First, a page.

By Harvey Thompson, 21 October 1999

Winston Silcott, the man falsely accused of murdering police officer Keith Blakelock during the 1985 riots on the Broadwater Farm estate in north London, has been awarded £50,000 damages by the Metropolitan Police.

Scottish teachers ballot for strike action

By Steve James, 21 October 1999

The majority of Scotland's 60,000 teachers are to be balloted regarding strike action. This follows the Council of Scottish Local Authorities (CoSLA) and the Labour government's refusal to offer more than a 3 percent annual pay increase. Members of four of the five teaching unions, by far the largest of which is the Educational Institute for Scotland (EIS), will consider a series of one-day strikes and other actions. A large majority in favour is expected.

US Senate rejection of test ban treaty heralds new eruption of American militarism

By the Editorial Board, 21 October 1999

Two critical aspects of American politics converged to produce last week's Senate rejection of the Comprehensive Test Ban Treaty (CTBT). The first is the virtual state of war that exists between the Republican Congress and the Clinton administration. Democratic Senator Robert Torricelli was close to the mark when he called the treaty defeat “a second vote on impeachment.”

Irish hospitals hit by first national nurses' strike

By Mike Ingram, 21 October 1999

The Irish Republic was hit on Tuesday by the biggest strike in its history, as 27,500 nurses began indefinite strike action over pay and working conditions.

Mayakovsky's The Bedbug at the Maxim Gorki Theatre in Berlin: a missed opportunity

By Stefan Steinberg, 21 October 1999

For the first time in over thirty years the Maxim Gorki Theatre in the east of Berlin, which prior to the fall of the Berlin Wall specialised in presenting Russian and eastern European theatre, has revived Soviet poet and playwright Vladimir Mayakovsky's 1928 satire, The Bedbug. Mayakovsky described this work, together with his The Bathhouse, as tirades against petit bourgeois conventionality and backwardness. Both plays were originally written and performed towards the end of the 1920s. In 1930 Mayakovsky put a bullet through his heart and killed himself.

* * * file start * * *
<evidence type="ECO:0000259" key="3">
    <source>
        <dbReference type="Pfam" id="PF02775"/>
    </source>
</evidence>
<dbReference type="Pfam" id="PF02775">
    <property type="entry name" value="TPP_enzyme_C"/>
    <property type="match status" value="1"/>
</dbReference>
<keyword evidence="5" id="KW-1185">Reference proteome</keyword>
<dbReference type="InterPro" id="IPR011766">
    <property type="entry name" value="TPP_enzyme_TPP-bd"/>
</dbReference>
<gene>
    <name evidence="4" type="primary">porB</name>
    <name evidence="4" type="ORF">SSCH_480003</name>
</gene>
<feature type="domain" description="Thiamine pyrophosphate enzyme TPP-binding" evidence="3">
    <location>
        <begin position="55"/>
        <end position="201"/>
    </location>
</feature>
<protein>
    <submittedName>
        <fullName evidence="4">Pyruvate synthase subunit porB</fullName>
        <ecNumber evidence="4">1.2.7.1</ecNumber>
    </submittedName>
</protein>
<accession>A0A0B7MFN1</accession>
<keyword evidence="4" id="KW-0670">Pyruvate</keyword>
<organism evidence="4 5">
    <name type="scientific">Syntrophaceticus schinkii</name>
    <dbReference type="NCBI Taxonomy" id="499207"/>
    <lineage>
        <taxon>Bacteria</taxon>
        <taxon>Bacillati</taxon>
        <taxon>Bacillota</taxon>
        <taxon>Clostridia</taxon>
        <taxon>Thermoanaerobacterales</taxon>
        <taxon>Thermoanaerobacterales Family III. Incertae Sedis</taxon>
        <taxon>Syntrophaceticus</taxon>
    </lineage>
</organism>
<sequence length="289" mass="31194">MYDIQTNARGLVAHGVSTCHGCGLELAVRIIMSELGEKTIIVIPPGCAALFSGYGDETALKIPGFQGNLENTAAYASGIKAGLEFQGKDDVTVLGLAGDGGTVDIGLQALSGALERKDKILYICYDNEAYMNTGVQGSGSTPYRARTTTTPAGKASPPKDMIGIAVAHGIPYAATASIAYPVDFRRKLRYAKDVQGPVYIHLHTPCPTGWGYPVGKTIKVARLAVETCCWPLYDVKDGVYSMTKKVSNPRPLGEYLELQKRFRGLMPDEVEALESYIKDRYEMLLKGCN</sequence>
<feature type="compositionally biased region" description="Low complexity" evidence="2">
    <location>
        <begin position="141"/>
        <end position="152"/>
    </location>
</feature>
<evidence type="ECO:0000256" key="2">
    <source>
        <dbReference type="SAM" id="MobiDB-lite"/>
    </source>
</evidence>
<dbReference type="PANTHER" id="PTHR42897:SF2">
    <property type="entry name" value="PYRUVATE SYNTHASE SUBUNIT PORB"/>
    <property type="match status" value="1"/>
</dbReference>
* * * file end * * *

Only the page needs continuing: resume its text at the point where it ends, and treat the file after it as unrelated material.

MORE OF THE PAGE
Workers Struggles: Europe, the Middle East and Africa

By , 21 October 1999

French medical workers protest attacks on health care

Indonesia votes to hand over East Timor to UN control

By Peter Symonds, 21 October 1999

Indonesia's People's Consultative Assembly (MPR) voted in the early hours of Wednesday to endorse the results of the UN-organised referendum on East Timor and to rescind the body's 1978 decree declaring the former Portuguese colony to be the country's 27th province.

Workers Struggles: The Americas

By , 20 October 1999

Colombian public employees strike

Irish civil rights activist targeted for smear campaign

By Chris Marsden, 20 October 1999

Last month saw the publication of two major articles directed against civil rights activist Vincent McKenna, head of the Northern Ireland Human Rights Bureau, in the US-based Irish Voice and the British Independent on Sunday. An investigation by the World Socialist Web Site points to their origin in a smear campaign against McKenna instigated by supporters of Sinn Fein. Strong evidence has also emerged indicating collusion in this campaign by the Southern Irish police force, the Garda.

Hundreds of thousands hit by Bangladesh floods

By Nishanthi Priyangika, 20 October 1999

Serious flooding, although not as severe as in 1998, has swept through Bangladesh over the last three and a half months affecting hundreds of thousands of people throughout the country.

Conflict over oil in Sudan

By Chris Talbot, 20 October 1999

Peace talks are now taking place in Nairobi, Kenya over the future of Sudan. The Sudanese government and the Sudan Peoples Liberation Army (SPLA) have been fighting a civil war for the past 16 years. The SPLA is demanding self-determination for the south of the country.

Second rail collision follows London, Paddington disaster

By Mike Ingram, 20 October 1999

A second crash has heightened concerns over rail safety in the aftermath of Britain's worst rail disaster in decades at London's Paddington Station. One passenger was slightly injured Monday night in an accident near Lewes Station in Kent. Connex Trains' 17.53 London Victoria commuter service heading to Hastings hit the empty Connex 18.42 Seaford to Brighton train.

Teacher discusses lessons of the Detroit strike

By , 20 October 1999